A café owner is inspiring millions of people around the world to replace their plastic straws with more eco-friendly alternatives.
Sarah Tiu, who’s the manager of Café Editha in Siargao Island in the Philippines, recently started using ‘lukay’—rolled-up coconut leaves—as a cheap, biodegradable alternative for plastic straws in her restaurant.
Lukay is a Philippines native term for coconut or palm leaves.
In a recent interview, the cafe owner said she was impressed with the idea of how coconut leaves could be made into drinking straws.
During a family trip to Corregidor Island, Tiu ordered some drinks from a local business and was surprised to receive her beverage with a straw made out of ‘rolled-up coconut leaf.
Ms. Tiu told a media outlet:
“We bought fresh buko (coconut), and they just cut lukay, then made it into straws. So we asked them to teach us [how to make them].”
And once she had mastered the skill, Tiu started using them in her restaurant. She even shared a photo of her completed straws to the Café Editha Facebook page, where it was shared thousands of times around the world.
Ms. Tiu tries to eliminate as much plastic in her restaurant as she can. She explained that before coconut leaves straws, they had tried a couple of eco-friendly alternatives such as paper straws and steel straws, but customers didn’t like them.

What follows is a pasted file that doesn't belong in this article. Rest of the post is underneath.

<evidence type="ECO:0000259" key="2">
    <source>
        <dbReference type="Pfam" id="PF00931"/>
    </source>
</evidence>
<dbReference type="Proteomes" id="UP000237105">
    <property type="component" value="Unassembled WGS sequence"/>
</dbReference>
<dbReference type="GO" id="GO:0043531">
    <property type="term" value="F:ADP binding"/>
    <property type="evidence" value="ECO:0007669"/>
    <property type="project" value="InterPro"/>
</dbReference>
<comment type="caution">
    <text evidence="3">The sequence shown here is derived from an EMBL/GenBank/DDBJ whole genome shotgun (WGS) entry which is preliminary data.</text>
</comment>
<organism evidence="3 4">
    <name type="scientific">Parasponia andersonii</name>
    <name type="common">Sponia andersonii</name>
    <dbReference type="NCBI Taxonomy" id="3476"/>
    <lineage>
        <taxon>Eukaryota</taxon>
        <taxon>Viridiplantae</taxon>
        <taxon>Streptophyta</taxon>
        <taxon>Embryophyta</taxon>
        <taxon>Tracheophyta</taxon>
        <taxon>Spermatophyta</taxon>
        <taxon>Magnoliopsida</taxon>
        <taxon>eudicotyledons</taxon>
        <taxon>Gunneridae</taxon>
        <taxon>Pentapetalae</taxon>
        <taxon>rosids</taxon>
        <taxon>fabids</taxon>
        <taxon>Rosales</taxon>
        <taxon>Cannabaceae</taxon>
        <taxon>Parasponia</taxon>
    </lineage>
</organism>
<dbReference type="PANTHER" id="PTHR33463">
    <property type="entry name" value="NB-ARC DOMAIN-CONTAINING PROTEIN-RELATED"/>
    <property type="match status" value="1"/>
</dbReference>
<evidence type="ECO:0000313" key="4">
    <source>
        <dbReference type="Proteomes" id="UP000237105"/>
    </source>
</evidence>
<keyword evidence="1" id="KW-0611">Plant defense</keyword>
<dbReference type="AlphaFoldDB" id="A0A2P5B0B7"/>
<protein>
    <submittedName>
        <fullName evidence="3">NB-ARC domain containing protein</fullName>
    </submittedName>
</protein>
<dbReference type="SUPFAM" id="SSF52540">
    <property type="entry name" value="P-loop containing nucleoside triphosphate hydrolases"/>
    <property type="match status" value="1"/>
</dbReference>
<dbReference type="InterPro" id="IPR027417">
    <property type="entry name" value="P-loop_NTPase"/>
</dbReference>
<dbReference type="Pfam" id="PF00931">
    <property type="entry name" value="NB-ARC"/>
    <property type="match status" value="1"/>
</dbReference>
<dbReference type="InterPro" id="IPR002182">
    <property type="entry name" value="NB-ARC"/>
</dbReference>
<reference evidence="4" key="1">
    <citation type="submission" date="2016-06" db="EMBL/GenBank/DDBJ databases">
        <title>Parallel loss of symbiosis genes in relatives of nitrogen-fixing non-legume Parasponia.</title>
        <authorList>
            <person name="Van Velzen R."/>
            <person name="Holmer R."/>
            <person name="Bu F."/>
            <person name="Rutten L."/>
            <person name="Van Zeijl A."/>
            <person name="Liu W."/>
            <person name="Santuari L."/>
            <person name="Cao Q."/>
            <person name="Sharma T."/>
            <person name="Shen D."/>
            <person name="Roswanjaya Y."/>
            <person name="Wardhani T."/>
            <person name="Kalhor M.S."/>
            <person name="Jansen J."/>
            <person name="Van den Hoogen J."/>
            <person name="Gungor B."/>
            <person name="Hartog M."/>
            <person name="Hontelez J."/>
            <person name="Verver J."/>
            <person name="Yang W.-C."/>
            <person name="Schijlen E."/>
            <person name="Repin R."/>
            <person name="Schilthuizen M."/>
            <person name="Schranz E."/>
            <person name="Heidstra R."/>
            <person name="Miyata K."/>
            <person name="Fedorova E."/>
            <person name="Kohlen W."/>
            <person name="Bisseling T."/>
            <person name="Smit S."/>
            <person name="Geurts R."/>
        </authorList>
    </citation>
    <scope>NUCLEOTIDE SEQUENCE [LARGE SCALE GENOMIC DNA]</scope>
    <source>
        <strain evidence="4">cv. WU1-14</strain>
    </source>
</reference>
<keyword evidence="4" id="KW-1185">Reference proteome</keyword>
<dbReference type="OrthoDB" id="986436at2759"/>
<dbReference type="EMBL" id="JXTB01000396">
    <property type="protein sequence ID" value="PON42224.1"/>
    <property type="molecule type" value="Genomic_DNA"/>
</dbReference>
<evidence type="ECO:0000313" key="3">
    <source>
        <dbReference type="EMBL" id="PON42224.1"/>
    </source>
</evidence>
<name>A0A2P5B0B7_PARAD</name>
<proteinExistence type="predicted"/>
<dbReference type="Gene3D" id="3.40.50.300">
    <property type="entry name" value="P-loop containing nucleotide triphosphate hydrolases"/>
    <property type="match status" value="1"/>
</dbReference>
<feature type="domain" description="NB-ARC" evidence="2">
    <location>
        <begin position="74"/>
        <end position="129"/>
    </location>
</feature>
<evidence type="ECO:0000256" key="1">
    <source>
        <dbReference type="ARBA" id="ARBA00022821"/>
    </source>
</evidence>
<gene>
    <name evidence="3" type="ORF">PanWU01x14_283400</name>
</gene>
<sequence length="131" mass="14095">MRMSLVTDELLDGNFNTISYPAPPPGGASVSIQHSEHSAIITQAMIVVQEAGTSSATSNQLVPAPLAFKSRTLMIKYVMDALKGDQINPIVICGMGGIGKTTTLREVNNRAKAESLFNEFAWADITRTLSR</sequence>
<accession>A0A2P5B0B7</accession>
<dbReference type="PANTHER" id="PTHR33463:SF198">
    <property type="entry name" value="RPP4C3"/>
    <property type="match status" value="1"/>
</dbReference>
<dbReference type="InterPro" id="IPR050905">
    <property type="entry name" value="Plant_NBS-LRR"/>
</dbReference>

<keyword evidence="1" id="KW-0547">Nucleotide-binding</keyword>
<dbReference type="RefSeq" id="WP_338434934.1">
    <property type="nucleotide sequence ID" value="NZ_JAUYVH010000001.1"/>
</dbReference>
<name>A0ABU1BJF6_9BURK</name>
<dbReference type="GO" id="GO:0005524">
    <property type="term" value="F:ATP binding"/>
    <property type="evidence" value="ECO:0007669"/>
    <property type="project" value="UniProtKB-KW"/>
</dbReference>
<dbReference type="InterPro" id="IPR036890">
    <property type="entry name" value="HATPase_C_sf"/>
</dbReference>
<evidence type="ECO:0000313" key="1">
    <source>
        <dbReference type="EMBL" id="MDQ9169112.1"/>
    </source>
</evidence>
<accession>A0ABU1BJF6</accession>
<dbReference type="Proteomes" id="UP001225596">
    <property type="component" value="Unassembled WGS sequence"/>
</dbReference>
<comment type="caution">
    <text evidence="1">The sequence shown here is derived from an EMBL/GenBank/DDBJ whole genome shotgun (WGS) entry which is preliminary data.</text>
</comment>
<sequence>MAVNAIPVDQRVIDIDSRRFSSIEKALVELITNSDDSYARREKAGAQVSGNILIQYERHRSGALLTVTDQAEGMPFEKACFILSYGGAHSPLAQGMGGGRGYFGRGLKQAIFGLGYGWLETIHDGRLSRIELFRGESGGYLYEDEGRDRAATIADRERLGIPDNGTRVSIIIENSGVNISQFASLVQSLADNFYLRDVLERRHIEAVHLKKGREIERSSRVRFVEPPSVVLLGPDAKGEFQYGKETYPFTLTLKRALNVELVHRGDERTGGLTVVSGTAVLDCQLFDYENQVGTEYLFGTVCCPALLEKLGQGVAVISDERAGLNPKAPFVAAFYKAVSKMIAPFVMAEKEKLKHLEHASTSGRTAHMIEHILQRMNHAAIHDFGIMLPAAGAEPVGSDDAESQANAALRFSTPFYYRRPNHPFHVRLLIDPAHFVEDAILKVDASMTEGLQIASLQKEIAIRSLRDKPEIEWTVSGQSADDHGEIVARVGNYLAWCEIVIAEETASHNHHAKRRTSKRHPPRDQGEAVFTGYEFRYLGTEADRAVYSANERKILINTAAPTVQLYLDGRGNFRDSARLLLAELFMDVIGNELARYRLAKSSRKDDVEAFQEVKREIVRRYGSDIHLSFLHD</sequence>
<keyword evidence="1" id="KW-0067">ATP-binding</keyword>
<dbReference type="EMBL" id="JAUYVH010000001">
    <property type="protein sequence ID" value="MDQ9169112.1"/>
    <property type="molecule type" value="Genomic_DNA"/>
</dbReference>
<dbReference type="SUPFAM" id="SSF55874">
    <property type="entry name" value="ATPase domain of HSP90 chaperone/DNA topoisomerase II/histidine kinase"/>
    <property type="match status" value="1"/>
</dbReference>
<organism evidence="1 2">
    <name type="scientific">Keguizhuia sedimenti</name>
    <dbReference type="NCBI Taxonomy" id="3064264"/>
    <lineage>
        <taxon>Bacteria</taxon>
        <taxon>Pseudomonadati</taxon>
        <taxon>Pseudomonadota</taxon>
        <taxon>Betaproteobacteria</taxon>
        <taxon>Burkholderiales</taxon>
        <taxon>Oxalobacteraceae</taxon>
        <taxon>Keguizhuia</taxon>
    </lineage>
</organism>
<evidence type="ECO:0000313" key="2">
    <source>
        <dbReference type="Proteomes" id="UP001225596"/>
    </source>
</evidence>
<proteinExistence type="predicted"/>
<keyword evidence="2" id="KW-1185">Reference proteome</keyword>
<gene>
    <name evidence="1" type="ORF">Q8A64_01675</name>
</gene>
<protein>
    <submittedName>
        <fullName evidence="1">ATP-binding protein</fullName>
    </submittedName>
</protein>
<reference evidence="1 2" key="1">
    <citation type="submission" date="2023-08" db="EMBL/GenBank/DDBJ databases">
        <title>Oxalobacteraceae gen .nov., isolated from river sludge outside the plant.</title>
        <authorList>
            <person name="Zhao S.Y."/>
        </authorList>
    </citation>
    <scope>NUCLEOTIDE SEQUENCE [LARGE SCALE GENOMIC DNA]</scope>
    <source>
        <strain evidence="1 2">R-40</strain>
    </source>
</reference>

With the help of her niece and nephew, she made a video demonstrating how to make theses coconut-leaved straws.
She also revealed each straw takes a few minutes to make, and her café crew makes them every morning before they open.
Her aim is to raise awareness about eliminating plastic wastes while promoting creative ways to care for our environment, which is already facing enormous plastic pollution.
Why Is Plastic Pollution So Much Worse Than Other Types of Pollution?
As we all know, plastic is a strong and durable material and the reason why we produce so much of it because it’s a cheap and durable solution.
The problem comes when these plastics are improperly thrown away, as they take a long time to break down naturally. Most plastics will last up to 450 years in the environments, and they don’t really ever disappear completely.
Instead, they break down into small pieces until microscopic. These tiny pieces never fully disintegrate and ultimately end up in the soil, the ocean, and wildlife’s bellies.
Despite knowing the adverse effects of plastic waste on the environment, our plastic consumption is growing exponentially.
In 1950, the world’s population was around 2.5 billion, and at the time, only 1.5 million tons of plastic had been produced.
But today, the current world population is 7.8 billion as of March 2020, and we’ve produced over 320 million tons of plastic. If we don’t start making conscious changes, these plastic wastes are set to double by the year 2034.